ProfHacker offers an End of Semester Checklist that I liked. I am definitely a navel gazer, so it appeals, but I think it has some good points even for those who are not typically introspective.
One of his suggestions was a blog post.
If you maintain your own website, and blog regularly (or even semi-regularly), you should write up an end of semester roundup. This is a great time to publicly broadcast your accomplishments for that semester. The â€œEnd of Semester Roundupâ€ post is a second cousin to updating your CV. The good thing about this kind of post is you can also talk about things that, for one reason or another, arenâ€™t appropriate for a CV. So, you could talk in a lot more detail about your classes â€“ things you tried, what worked, what didnâ€™t work, interesting pedagogical issues that arose, and things you are going to try the next time you teach the class. You could talk about grant projects you started or proposals you started working on. Think about this is your Directorâ€™s Commentary Track to your semester….
What did I do this semester?
I taught six writing courses, including one completely new course and one I haven’t taught in fifteen years.
I taught two freshman composition courses, including one for Health Science Professionals.
That one had a less than auspicious beginning. It was clearly marked as limited to health science students, requiring the permission of the department head. Despite that the advisors allowed students into the course who were not nursing majors. This caused significant difficulties later because the course was filled, but not with nursing majors. When they found out they were in a composition course for majors and we would be doing majors-related activities, they were not too happy. I wasn’t very happy that I had half a class after all those students left.
However, in one way that made the course better. I was able to give the students individual attention that I would not have been able to do if the course had stayed full at capacity at 24.
The second freshman comp course stayed full all semester. That hasn’t happened in a while. I had a wide range of students and we did a lot of writing. That kept me busy with grading.
I also had a remedial English course with 11 students. These students were overall able to meet the expectations of the course. I had a much better “debate” in that class this year. I assigned a topic to the students and they had to do research for one side or the other. After they read through articles, we had a classroom debate.
It was interesting. The students with whom I agreed were generally the less able students. However, there were enough of them that they were able to hold their own. Perhaps part of that was because these students actually knew what a debate looked like.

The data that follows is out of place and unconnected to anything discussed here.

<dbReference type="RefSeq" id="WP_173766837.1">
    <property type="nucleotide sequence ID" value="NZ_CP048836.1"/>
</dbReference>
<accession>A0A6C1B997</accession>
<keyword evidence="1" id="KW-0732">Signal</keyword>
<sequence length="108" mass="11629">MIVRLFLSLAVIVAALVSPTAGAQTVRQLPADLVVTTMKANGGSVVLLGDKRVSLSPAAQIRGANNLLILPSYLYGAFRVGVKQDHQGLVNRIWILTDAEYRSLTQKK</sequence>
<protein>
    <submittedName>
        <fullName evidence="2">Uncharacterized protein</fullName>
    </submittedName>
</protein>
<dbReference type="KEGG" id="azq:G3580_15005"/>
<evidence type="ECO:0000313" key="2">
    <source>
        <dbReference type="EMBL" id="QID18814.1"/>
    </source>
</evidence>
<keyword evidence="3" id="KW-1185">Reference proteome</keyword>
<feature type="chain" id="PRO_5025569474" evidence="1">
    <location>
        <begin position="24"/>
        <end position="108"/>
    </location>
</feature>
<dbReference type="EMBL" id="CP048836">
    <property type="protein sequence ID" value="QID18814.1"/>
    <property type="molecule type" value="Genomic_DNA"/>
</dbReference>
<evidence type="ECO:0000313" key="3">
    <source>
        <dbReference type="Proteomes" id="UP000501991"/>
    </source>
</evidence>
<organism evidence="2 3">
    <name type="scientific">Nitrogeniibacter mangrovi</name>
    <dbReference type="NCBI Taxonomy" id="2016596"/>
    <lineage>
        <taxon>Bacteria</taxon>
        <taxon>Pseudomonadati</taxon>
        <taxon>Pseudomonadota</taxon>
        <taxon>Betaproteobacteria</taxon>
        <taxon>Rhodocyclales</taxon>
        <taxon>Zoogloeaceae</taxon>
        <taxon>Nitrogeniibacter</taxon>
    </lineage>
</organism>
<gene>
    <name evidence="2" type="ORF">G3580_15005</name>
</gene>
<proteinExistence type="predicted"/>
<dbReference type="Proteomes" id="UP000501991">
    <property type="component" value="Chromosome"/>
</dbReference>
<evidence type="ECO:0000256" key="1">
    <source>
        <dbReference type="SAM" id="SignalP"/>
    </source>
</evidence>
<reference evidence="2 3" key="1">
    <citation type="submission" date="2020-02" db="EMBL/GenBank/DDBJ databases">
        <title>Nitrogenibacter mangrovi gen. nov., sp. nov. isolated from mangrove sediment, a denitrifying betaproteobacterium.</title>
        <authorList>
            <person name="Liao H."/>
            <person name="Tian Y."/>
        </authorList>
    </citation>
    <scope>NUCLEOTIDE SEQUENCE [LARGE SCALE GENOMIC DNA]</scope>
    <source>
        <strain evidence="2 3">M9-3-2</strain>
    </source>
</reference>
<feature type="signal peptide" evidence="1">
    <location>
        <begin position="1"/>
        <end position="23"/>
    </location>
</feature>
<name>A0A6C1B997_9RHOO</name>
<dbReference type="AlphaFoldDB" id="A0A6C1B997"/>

In this class I had a good book, used an old white paper assignment that went fairly well, and brought in two guest speakers. Those speakers helped the students see that I knew what I was talking about. They also helped me figure out that the students weren’t all juniors and seniors. (I had asked about sophomores and juniors and assumed the rest were seniors. It turned out the rest were freshmen, for a junior level course.)
The most interesting new thing I did in this course was the final. Since much of the emphasis was on job documents, for the final I gave them a resume, cover letter, and job ad. They were asked to comment both negatively and positively on the documents. They did an EXCELLENT job. So they know what to do. I was glad to see that. It’s often harder to apply it to your own documents than to someone else’s, but at least they know the basics.
Writing in the Social Sciences
This course was a rerun for me. It was the second time I taught it and I had figured out a lot of things I wanted done differently. Overall it went more smoothly, although I also had multiple plagiarism issues.
The poster presentations were significantly better. I think spending more time on the presentation of this aspect of the topic helped. Also, showing them examples and going through those for good and bad points also helped. Overall the posters this time were all B or better, as opposed to C and better last semester.
The best poster for this semester was from a student who was a repeat. Her poster took advantage of all the good points she saw last semester. She also let me keep her poster so that next semester I might have even better posters.
I wrote and presented conference papers at Texas Medieval Association, South Central MLA, and Southwest Conference of Christianity and Literature.
I finished my book, which will be published next year in October. (It’s already listed on Amazon.)
I wrote an article which will be published in the FORUM insert in Teaching English in the Two-Year College.
I wrote two book reviews, which have been published in Southwest Journal of Cultures.
I wrote another book review which will be published in CEA Forum.
I have been very busy. I think I acquitted myself well and that my semester was a success.